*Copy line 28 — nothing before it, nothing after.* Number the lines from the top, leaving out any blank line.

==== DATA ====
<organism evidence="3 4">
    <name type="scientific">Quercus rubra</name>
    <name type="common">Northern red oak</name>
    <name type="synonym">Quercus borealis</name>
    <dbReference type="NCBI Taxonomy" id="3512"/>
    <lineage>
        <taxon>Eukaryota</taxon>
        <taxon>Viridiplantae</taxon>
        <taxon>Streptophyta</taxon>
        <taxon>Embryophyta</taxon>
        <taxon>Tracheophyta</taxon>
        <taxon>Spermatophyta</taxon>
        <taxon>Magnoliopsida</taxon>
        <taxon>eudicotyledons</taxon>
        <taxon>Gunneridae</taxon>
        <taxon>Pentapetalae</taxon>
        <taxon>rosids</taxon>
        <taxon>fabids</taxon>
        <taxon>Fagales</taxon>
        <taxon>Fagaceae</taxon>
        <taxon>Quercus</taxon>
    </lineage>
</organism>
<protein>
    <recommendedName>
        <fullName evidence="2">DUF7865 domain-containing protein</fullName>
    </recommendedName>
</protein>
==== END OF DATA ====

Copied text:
</protein>